Debate Magazine

Killer Arguments Against LVT, Not (427)

Posted on the 28 November 2017 by Markwadsworth @Mark_Wadsworth

Via MBK, a fairly positive article about LVT at Bloomberg, which then goes into the political objections:
Why so unpopular? Here's Friedman's theory:
"It's not unpopular for good economic reasons. It's unpopular in my opinion for one simple reason: It's the only tax left on the books for which people have to write a big check."
Income taxes and Social Security contributions are withheld from paychecks before the recipients get their hands on the money. Sales taxes (and value-added taxes outside the U.S.) are remitted by merchants and other business. It's only with property taxes that a regular person gets a bill and has to pay it.

Seeing as Friedman himself helped design the US PAYE system back in the day, this is partly his fault.
As the author of the article himself explains in footnote 3, it is perfectly possible to deduct LVT monthly from paychecks via the PAYE system. That would be a good idea, even if we only have a low level property tax, like Council Tax. If LVT replaced taxes on earnings and output, for most working households, the total tax deducted would go down. For lower income pensioners (Poor Widows In Mansions, whose annual tax bills would inarguably increase), there would be the deferment option anyway.
If people are thinking of buying a home, the decision will be no different to now - they compare the rent they currently pay with the total of mortgage payments (and LVT) which they (as landowners) will have to pay. Experience shows that recent FTBs pay roughly as much on their mortgage as they did on rent, or would have been paying if they'd been renting the home they ended up buying. There's no reason to assume that this would change - the two would move in line. So the choice would be between paying £1,000 rent a month and paying £600 in mortgage repayments and £400 in LVT a month (or whatever), absolutely no disincentive to owner-occupation.
I can think of at least two other reasons for property taxes' unpopularity that are actually side effects of what economists like about them. To wit:
1. Property tax bills can rise without property owners doing anything, and
2. Rising tax bills can push property owners (homeowners in particular) to make economic decisions they might prefer to avoid.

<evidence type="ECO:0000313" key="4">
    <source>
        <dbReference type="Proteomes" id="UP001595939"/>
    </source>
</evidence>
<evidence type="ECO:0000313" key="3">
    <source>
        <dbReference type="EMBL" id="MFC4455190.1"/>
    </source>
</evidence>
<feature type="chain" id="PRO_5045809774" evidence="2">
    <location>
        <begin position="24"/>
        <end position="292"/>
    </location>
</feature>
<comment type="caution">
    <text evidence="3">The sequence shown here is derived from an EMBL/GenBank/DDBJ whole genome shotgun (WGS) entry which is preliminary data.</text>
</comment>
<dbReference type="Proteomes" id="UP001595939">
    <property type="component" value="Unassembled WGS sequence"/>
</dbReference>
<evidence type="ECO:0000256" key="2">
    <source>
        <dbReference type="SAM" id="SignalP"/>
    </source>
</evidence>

People can adjust their spending, and often their income. But they can't help it if, say, house prices go up 80 percent in just three years -- as they did in California from 1975 to 1978. Well, actually, they could help it, by going to the polls in June 1978 and approving Proposition 13, a set of restrictions on property tax rates and assessments that have shaped the state's economy and government ever since.

Argument 1 is classic Homey DoubleThink: "I worked hard, invested wisely and deserve my land value increase; but as I contributed nothing towards the increase, I shouldn't be taxed on it".
Basing LVT on selling prices is a bad idea as they fluctuate wildly (unless you are doing a really low level LVT of 1% or less). Proper LVT would be based on rental values, which go up in line with local average earnings.
So let's assume a typical couple's wages are £4,000 a month and their LVT bill is £600, so their net wages are £3,400. If wages go up by £100 a month in that area, rents go up by a bit less £100 a month and their LVT goes up by a bit less than £100 a month, let's say from £600 to £680.
A 13% increase in their LVT bill sounds dramatic, but even if their wages don't go up, their net wages only fall by 2.4%, which they'd barely notice. Even if they think, sod this home-ownership lark, let's go back to renting, there's no incentive to do so, because their monthly housing costs would not go down as a result (if they stay in the same sort of home in the same area).
If we think all this through to its logical conclusion, LVT will then be attacked from the left by the Socialists, who say, "Ha! What you Georgists really want to do is price lower earners out of "nice" areas! You bastards!"
True dat, but so what?
Younger people and tenants of all ages are already priced out, even out of cheaper areas. It's only older low earners who bought decades ago who live in "nice" areas. Secondly, taxing land wealth (which is highly concentrated in a few hands) instead of earnings reduces inequality overall, it's redistribution from the few to the many, which is one of Mr J Corbyn's better slogans. Low earners who bought decades ago in "nice" areas are very much among "the few" and the priced-out under-40s; tenants of all ages; and low earning owner-occupiers who live in normal areas are "the many" for these purposes.

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